I enjoyed a lot talking about Deflection in my previous blog post, go here if you want nice examples and puzzles about that beautiful pattern.
So what does this german word mean ?
A zwischenzug occurs when a player, instead of playing the expected move, first plays another move, posing an immediate threat that the opponent must asnwer, and only then plays the expected move.
Usually the expected move is an exchange or a piece retreat, but the in-between move allows doing the exchange or the retreat on more favourable terms.
This post was originally published on Chess Trainer (iPhone) to help intermediate players understand the basic tactical motifs.
Download it as well to see the new lesson on the Carlsen-Anand match, which is worth a look, believe me !
But first, I want to show you a basic case of in-between move. It seems like the opponent has set up a winning fork here:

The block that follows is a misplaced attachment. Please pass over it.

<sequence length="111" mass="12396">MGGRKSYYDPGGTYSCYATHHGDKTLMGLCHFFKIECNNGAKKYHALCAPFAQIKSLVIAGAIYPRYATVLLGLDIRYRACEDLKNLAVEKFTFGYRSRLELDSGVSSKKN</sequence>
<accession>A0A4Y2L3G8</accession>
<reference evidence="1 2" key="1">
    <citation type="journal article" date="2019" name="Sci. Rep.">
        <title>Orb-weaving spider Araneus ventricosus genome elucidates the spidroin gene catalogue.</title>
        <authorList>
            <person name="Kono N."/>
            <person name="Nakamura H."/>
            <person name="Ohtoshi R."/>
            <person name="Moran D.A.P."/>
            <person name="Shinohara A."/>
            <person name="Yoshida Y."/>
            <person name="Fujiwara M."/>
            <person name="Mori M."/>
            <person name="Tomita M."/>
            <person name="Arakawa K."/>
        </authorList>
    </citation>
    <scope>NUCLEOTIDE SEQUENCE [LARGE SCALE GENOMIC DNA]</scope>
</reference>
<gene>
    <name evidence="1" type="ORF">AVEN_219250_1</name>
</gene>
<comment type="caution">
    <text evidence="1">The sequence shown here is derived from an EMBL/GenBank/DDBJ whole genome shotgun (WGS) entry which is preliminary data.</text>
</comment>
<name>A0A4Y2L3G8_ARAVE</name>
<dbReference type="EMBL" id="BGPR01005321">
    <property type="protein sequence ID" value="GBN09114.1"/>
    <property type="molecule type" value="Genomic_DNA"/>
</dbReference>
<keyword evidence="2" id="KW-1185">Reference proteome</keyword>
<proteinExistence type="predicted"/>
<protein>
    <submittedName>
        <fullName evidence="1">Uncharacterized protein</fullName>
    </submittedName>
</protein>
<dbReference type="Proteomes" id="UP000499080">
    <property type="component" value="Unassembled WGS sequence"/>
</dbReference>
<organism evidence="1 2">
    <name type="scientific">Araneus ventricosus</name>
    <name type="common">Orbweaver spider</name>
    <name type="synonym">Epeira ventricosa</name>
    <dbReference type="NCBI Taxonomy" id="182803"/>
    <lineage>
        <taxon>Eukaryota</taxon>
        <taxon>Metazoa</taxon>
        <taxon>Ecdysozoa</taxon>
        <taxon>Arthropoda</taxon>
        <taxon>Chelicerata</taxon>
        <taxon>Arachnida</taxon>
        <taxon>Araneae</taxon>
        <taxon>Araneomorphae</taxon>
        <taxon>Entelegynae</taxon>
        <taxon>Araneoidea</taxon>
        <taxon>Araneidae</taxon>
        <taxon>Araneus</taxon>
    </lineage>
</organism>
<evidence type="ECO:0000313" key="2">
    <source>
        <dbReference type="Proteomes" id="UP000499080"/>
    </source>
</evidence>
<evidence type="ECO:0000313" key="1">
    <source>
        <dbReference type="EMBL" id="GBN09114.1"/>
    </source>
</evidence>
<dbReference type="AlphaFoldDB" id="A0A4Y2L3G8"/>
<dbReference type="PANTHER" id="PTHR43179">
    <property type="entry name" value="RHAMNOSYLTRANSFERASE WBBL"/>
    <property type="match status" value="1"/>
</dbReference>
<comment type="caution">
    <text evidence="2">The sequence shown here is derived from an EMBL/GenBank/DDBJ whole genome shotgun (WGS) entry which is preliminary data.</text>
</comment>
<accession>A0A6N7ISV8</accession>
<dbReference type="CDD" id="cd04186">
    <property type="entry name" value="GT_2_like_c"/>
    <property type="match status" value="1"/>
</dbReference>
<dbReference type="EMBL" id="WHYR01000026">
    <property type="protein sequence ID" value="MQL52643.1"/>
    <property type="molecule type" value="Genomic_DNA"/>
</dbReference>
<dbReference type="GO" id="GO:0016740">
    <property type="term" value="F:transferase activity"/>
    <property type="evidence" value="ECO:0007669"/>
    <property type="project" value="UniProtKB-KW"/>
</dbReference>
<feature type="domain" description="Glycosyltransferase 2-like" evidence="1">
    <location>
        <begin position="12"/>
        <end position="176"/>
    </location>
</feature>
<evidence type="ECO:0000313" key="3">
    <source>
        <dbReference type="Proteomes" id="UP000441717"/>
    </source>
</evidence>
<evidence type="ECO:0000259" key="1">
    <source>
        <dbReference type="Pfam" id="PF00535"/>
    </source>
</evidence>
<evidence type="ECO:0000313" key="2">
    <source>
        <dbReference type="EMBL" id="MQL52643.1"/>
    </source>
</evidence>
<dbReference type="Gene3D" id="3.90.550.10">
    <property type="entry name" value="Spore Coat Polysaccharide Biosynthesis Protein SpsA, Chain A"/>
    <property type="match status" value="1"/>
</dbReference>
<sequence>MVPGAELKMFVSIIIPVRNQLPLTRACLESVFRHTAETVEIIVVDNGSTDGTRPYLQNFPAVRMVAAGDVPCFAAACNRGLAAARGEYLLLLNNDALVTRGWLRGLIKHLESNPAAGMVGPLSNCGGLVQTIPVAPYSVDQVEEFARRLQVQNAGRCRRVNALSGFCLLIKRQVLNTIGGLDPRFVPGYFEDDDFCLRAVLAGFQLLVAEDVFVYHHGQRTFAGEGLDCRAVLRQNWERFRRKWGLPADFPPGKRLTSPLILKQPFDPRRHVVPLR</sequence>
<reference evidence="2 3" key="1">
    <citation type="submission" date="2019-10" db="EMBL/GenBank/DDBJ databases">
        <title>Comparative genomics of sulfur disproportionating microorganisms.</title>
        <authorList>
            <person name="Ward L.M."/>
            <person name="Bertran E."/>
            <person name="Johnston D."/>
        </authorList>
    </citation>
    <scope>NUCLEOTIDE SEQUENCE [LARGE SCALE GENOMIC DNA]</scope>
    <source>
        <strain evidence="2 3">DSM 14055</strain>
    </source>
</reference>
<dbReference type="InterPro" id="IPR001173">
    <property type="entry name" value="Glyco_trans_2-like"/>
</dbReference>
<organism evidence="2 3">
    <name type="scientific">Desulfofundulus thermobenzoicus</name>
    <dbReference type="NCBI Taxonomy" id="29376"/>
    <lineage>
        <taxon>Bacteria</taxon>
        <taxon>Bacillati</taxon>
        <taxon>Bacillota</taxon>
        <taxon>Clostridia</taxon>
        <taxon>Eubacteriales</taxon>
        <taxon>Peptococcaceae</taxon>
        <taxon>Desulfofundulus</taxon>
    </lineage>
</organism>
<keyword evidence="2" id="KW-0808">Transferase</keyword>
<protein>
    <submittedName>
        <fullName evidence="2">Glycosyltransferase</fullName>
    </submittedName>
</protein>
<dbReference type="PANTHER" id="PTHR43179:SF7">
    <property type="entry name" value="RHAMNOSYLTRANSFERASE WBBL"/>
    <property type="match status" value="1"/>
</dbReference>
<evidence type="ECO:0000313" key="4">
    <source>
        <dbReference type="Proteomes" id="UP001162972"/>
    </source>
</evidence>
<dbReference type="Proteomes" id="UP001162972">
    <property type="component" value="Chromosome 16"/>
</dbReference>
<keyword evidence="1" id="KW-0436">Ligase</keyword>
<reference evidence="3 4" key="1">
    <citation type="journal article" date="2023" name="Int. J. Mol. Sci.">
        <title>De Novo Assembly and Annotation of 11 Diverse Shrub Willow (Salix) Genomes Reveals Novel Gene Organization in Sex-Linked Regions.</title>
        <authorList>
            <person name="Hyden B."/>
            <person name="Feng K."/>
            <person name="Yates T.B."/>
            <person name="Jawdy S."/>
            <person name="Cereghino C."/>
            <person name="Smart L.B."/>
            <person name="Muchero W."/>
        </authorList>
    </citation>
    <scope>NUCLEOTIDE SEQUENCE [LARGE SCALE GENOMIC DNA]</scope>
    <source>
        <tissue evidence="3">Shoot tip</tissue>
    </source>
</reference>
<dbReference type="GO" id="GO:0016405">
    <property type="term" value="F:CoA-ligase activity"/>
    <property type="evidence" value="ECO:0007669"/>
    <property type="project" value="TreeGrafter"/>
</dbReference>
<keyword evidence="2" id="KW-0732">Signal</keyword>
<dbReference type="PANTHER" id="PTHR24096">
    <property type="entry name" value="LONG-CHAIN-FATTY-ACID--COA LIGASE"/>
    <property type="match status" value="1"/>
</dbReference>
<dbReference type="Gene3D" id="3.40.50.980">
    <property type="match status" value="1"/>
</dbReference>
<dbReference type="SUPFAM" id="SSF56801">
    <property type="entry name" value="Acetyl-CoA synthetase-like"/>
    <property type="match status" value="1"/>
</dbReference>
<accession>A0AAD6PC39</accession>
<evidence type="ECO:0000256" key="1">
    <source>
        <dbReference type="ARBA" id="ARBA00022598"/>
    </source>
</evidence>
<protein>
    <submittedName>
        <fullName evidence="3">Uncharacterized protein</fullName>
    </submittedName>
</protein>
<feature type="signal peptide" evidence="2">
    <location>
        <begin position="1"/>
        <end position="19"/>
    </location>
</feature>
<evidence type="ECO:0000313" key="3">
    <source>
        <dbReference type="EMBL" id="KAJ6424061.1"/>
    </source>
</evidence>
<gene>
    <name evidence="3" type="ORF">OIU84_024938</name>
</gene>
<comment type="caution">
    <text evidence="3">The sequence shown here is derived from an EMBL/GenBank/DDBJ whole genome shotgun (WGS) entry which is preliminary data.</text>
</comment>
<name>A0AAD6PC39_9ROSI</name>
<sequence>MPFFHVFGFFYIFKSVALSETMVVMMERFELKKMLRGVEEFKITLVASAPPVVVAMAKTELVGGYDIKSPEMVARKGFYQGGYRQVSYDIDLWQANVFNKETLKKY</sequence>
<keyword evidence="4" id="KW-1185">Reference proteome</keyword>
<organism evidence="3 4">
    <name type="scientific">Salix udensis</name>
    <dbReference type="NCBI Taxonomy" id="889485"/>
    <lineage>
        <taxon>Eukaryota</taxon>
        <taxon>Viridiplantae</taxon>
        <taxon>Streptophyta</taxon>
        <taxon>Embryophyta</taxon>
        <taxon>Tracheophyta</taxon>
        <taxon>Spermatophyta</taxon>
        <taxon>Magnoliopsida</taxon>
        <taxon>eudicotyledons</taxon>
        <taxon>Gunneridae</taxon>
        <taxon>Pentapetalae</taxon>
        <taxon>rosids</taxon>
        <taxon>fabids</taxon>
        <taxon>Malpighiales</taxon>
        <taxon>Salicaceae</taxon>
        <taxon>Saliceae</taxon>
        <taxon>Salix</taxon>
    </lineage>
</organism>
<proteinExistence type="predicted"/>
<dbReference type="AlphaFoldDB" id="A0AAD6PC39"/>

The "expected" answer is to retreat one Rook for instance, but there is a stronger possibility:
White gives a check with the first Rook
Of course, Black must answer this threat first, by moving the King away
With this move, Black removes the second Rook and has escaped the fork with a nice in-between move !
Time for a puzzle now, White has just read our post on the Skewer and thinks he is winning. What do you play ?
Here is the answer:
Another classical example of an in-between move that allows winning material (Try to think about the position and find the best move).
What is interesting in this example is that the position looks completely innocuous.
Is it possible to capture the pawn on d5 ? Let's look at one possible follow-up:
White wants to capture this pawn with the Knight
Black then captures the Queen on d2 with the following idea: "When White recaptures on d2, I take back on d5 and I am one piece up."
Indeed if White captures in d2...
...Black is indeed one piece up, but White missed an opportunity here.
Isn't there a better move than recapturing on d2 right away ?
The black Knight was unprotected, thus White capture on e7 with check, forcing the black King to move.
And now this is White who is a piece up !
To go further, you can have a look at this blog post on zwischenzug on the Chess Knights blog, an have a look at the immortal zwischenzug game on Jim West's blog.